# Radiometric and Photometric Quantities and Notions

Chapter
Part of the Springer Series in Optical Sciences book series (SSOS, volume 163)

## Abstract

The energy conservation law for any electromagnetic field implies, that the time derivative $${{{\partial Q}} \left/ {{\partial t}} \right.}$$ of the field energy for optical radiation, which ranges from a wavelength as short as 1 nm to one as long as 1 mm, when propagating in a homogeneous, isotropic, and low-absorbing medium whose properties satisfy the material equations D = εE, B = μH, J = σE and whose elements are in a steady position or in slow motion, is [1.1]:
$$\frac{{dQ}}{{dt}} = - \frac{{d\Pi }}{{dt}} - \Lambda - \int\limits_{\mathbf{A}} {{\mathbf{S}} \bullet \begin{array}{*{20}{c}} {{\mathbf{r}}\begin{array}{*{20}{c}} {dA} \\ \end{array} } \\ \end{array} }$$
(1.1)
where Π is the work done for the travel time t; Λ is the total loss, caused by resistive dissipation of energy Q, if the medium is a conductor; S is the Poynting vector; r is the outward normal unit vector to any arbitrary boundary surface A situated far away from a source of the field; E and H are the electric and the magnetic vectors; D is the vector of electric displacement, B is the vector of magnetic induction; ε is the dielectric constant (permittivity), μ is the magnetic permeability, and σ is the specific conductivity of the medium. The integral in Eq. 1.1 identifies the flow of energy crossing the boundary surface A reached by the optical wave. Thus, when dealing with a transfer of energy of optical radiation in the absence of moving elements or conductors, the space-time derivative in Eq. 1.1 represents the flow of optical energy crossing such a boundary surface A per unit of time.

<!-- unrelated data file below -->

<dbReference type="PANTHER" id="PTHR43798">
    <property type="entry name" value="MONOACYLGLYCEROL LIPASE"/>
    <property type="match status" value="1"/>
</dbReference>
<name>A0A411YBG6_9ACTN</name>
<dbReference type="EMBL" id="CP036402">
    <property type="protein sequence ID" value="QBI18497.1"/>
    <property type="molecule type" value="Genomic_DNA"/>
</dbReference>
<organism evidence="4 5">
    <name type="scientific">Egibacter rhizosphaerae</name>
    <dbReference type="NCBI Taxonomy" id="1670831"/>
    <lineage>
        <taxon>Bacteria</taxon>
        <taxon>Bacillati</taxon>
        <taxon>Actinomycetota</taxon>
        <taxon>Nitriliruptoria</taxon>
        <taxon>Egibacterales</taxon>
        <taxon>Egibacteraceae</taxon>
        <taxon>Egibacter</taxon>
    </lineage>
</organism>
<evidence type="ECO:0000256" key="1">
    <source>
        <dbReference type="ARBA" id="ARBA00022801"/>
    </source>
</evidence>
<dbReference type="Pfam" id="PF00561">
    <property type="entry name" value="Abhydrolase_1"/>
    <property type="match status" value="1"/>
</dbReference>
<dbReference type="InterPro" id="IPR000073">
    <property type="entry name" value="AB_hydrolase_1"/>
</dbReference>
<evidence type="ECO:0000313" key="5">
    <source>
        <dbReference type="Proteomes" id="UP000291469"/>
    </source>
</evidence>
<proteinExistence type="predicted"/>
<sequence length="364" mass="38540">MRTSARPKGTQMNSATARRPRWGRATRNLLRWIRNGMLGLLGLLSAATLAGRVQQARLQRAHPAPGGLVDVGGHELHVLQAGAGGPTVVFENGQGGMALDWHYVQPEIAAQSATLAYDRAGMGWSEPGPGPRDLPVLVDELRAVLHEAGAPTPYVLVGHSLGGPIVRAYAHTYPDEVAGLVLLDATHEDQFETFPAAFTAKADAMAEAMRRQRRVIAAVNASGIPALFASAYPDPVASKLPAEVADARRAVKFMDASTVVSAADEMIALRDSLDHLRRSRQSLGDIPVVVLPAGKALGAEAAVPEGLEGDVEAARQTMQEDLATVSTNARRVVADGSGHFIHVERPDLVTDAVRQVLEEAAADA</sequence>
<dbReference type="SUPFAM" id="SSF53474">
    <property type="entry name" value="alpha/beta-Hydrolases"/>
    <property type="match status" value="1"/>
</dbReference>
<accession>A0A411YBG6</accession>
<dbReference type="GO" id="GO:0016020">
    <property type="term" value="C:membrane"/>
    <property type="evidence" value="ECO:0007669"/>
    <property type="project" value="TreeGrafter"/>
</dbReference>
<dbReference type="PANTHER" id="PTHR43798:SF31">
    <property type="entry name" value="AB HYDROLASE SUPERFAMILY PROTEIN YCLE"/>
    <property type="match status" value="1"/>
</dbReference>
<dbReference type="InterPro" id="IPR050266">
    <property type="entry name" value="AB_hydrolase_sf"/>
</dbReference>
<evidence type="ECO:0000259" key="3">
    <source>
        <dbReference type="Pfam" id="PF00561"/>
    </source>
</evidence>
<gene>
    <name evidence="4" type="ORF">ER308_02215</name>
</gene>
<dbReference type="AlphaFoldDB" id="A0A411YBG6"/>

## Keywords

Light Beam Solid Angle Optical Radiation Luminous Intensity Bidirectional Reflectance Distribution Function
These keywords were added by machine and not by the authors. This process is experimental and the keywords may be updated as the learning algorithm improves.

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